How should a fast bowler look like? To me, he should be tall, lithe and athletic. Like Jofra Archer. Like Mitchell Starc. And the Rolls-Royce of them all: Michael Holding.
These speedsters are an absolute delight to watch. They don’t sprint in like a Malcolm Marshall. Their languid run-ups almost feel like they are ambling to the crease. No exaggerated leap on the delivery stride. A balanced stride is followed by a swift whipping rush of arms. No tangled limbs here. The ball darts and hisses at the batsmen like a viper. And you wonder where all that pace came from.
Shardul Thakur has none of that. He is not my idea of a pace bowler. Most cricket watchers would agree that Thakur doesn’t look like a fast bowler. He’s more medium pace. But the Indian is capable of clocking around 140 kmph.
A trundler who takes wickets
Yet, he looks the sort of bowler that batsmen would target in limited-over games. I can see Matthew Hayden, Adam Gilchrist, Faf du Plessis and Robin Uthappa stepping out to hit him down the field. That’s what England openers Jonny Bairstow and Jason did in the first One-day International in Pune on Tuesday (March 24, 2021).
Thakur has repeatedly proved that looks don’t matter. Only results matter. He may not be tall. Not menacing at all. Bowls like a trundler. But he takes wickets. Takes them at critical junctures. That’s why he’s precious to the Indian team and the Chennai Super Kings.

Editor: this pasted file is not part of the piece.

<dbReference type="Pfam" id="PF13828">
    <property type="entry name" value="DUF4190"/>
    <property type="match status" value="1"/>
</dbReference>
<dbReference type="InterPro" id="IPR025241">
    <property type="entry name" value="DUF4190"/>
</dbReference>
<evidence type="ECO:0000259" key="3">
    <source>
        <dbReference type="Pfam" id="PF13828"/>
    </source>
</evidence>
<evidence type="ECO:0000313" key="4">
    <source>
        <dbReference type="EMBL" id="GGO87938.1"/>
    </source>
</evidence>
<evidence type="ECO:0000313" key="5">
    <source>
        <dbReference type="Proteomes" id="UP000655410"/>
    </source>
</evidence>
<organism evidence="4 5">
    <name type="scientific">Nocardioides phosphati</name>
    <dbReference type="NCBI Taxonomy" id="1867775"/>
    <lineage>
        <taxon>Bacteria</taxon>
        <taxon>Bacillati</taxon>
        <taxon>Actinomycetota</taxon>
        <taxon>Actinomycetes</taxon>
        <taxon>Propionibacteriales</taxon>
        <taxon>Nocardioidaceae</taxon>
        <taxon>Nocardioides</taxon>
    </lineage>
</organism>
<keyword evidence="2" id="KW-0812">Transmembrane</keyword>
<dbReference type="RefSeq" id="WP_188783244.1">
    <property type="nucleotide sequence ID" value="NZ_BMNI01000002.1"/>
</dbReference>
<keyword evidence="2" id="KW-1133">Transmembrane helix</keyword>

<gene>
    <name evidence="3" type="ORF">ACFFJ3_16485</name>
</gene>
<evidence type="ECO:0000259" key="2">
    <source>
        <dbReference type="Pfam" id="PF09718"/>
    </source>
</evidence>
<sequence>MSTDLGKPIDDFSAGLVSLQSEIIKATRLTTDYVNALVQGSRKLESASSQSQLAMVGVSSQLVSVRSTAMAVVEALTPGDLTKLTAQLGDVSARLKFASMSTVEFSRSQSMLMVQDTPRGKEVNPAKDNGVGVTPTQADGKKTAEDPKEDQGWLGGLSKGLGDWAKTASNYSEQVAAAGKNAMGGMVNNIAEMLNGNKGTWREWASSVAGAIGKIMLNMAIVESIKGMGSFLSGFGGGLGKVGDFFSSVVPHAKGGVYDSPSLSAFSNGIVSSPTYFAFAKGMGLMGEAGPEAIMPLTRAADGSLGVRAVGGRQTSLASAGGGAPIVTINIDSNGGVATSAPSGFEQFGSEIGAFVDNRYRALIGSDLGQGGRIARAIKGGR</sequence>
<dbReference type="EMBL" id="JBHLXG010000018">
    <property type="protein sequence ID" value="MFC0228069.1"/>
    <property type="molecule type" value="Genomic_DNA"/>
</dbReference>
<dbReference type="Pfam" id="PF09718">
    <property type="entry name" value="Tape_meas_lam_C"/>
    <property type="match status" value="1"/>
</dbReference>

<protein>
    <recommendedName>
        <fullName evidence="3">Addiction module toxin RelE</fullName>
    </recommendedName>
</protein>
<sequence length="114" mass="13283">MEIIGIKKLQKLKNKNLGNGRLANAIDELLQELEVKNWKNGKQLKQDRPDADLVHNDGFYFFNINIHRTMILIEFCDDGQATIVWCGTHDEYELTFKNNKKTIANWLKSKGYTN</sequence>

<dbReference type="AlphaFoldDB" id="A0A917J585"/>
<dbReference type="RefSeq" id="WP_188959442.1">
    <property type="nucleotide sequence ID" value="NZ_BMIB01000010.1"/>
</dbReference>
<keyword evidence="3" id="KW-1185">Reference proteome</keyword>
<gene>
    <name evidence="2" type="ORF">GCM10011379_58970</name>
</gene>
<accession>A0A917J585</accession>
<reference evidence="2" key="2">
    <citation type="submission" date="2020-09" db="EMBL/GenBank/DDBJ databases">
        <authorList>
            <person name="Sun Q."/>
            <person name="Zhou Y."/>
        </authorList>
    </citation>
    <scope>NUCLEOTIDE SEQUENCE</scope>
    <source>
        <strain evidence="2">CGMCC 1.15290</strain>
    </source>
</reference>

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I had a close look at his bowling during the last edition of the Indian Premier League in the UAE. Thakur enjoys the confidence of Chennai Super Kings captain Mahendra Singh Dhoni, who regularly employs him at the death overs. And his slower deliveries have helped staunch the scoring.
It was his performances for Chennai Super Kings that earned a call-up to the Indian team. So he is deemed an expert in white-ball cricket. Ironically, his first international success came with the red ball, as he turned in the sterling spells in the third and fourth Tests in Australia. That was a surprise. But he proved that he has the skills to take wickets, not just contain the scoring.
Wicket-taking skills are gold in any form of cricket. What’s the secret behind Thakur’s success? He doesn’t have a blistering pace or a banana swing. But he’s got a bag of tricks and a good repertoire of deliveries. He’s the medium pace version of Anil Kumble, a leg-spinner who claimed more than 600 Test wickets without actually spinning the ball.
Much like Kumble, Thakur is a thinking bowler. A wily bowler. Slower balls, off-cutters and a quick bouncer are all wicket-taking deliveries. He strikes when the batsmen take him lightly. That’s what happened in Pune the other day.
How Thakur prevented England recovery
A crushing England chase was halted in its tracks by a two-wicket burst by India debutant Prasidh Krishna. From 135/0, it became 137/2. That was the opening India needed, and Thakur produced another of his incisive spells to grab three wickets in two overs: England were soon 175/5. He had accounted for Bairstow, captain Eoin Morgan and Jos Buttler. England never recovered.
Thakur’s brilliance was overshadowed by Krishna’s spell and the electrifying partnership between Krunal Pandya and K.L. Rahul that took the Indian score to over 300. Thakur wouldn’t complain. He’s a quiet sort. In his mind, he knows that he’s done a superb job. And that would keep him going.
To me, Thakur is proof that image is nothing. Only results matter. And Thakur has wickets to show.
More power to his bowling arm.